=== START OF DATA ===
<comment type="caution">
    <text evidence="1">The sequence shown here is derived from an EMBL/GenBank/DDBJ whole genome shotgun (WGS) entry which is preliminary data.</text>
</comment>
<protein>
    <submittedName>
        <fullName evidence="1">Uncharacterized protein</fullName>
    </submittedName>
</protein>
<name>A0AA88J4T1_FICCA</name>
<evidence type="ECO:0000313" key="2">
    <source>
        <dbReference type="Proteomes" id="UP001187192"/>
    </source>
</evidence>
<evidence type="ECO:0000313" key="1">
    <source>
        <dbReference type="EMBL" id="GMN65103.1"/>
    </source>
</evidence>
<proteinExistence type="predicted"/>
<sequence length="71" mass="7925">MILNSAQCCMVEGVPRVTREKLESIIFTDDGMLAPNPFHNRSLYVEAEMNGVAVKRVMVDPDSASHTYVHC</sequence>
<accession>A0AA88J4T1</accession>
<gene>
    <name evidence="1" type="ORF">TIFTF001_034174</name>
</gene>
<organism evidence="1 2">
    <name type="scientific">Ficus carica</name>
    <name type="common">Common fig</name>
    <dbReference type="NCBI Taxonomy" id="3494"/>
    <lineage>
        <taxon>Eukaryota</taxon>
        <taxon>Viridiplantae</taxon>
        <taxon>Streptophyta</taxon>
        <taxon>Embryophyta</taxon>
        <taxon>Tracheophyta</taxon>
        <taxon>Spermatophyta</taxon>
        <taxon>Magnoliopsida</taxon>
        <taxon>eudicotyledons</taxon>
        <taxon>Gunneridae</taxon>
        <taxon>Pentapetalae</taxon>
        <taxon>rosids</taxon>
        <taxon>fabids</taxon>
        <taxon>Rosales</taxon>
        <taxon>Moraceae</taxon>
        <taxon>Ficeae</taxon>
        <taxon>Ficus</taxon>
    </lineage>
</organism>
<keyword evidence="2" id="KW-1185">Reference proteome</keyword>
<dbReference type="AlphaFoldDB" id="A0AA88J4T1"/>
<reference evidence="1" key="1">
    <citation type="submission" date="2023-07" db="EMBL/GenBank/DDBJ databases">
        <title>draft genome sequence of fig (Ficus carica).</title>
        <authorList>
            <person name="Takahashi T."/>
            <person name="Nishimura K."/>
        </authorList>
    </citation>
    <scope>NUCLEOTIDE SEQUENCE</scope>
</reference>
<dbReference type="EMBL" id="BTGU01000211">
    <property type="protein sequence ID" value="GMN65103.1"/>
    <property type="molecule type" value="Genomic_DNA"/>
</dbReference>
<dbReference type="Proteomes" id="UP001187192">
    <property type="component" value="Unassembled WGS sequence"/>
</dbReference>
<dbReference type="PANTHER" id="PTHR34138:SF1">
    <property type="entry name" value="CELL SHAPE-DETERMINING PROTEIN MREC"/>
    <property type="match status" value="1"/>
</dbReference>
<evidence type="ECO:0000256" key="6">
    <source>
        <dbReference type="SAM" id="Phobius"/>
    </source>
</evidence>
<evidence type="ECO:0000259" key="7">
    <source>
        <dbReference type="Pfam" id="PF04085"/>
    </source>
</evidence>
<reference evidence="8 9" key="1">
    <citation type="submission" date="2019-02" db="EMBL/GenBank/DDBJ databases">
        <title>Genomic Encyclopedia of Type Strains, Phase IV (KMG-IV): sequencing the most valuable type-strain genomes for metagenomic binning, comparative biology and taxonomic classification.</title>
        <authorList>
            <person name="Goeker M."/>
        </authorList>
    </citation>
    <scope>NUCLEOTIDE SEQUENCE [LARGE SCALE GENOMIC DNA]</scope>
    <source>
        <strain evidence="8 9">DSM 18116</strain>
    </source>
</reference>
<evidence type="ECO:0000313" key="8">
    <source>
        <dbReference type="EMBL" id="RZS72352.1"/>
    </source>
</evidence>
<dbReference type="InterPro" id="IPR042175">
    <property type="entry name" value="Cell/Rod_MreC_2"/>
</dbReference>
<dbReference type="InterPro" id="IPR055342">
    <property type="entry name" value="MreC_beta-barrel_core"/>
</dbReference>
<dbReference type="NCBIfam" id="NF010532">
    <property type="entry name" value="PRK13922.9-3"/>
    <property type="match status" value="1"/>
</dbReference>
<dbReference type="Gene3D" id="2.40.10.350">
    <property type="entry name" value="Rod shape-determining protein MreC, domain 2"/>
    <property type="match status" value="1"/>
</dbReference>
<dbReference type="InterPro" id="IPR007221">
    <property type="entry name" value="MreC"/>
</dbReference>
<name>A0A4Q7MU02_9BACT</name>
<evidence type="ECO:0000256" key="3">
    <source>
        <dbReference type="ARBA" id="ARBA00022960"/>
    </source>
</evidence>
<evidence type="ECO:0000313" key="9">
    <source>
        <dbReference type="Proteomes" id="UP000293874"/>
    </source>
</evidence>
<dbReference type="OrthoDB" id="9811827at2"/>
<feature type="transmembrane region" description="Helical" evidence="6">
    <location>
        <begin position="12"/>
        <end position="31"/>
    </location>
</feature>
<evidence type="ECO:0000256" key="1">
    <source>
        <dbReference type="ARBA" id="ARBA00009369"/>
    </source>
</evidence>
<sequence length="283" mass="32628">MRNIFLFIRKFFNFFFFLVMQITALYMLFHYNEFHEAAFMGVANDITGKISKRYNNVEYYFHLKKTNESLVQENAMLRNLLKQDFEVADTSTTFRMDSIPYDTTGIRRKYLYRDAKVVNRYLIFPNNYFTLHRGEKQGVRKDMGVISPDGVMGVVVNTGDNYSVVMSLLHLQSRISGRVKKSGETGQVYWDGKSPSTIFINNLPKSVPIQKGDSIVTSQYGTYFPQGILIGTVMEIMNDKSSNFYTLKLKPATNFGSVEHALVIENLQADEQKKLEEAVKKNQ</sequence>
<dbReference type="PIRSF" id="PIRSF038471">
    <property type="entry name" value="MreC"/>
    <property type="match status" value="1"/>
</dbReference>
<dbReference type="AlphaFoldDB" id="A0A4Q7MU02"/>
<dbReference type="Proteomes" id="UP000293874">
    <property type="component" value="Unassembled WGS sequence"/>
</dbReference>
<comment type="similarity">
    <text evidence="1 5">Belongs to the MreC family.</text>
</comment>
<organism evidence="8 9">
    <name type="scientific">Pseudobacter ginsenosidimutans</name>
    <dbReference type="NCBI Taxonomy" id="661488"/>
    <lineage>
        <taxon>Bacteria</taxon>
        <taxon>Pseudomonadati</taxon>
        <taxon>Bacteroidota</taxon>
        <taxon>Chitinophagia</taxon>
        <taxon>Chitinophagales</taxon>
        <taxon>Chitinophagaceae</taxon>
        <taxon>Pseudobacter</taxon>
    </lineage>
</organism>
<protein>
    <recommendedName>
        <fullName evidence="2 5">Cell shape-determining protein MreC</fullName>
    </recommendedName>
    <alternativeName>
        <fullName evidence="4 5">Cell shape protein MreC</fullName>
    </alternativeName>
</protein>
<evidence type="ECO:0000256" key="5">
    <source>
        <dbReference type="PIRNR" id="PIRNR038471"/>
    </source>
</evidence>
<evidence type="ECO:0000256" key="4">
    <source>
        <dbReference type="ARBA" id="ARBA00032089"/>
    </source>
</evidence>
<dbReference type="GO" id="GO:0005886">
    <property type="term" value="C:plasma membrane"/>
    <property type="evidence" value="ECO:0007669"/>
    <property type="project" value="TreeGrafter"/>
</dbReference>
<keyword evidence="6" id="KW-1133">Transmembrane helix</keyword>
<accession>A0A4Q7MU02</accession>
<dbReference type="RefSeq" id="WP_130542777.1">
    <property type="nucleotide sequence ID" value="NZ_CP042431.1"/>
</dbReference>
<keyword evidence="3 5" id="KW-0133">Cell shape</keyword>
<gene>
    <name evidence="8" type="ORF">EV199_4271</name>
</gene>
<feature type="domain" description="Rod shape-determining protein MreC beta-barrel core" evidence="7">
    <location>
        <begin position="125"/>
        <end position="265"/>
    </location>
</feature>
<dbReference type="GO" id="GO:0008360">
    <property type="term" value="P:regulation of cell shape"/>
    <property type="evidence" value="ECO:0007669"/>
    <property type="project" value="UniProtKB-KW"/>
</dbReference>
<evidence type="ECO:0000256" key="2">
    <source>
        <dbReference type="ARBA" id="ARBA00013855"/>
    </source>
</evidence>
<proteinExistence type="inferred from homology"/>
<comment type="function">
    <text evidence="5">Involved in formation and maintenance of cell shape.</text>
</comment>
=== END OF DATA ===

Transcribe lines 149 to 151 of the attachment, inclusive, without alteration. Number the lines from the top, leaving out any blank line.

    <text evidence="1 5">Belongs to the MreC family.</text>
</comment>
<organism evidence="8 9">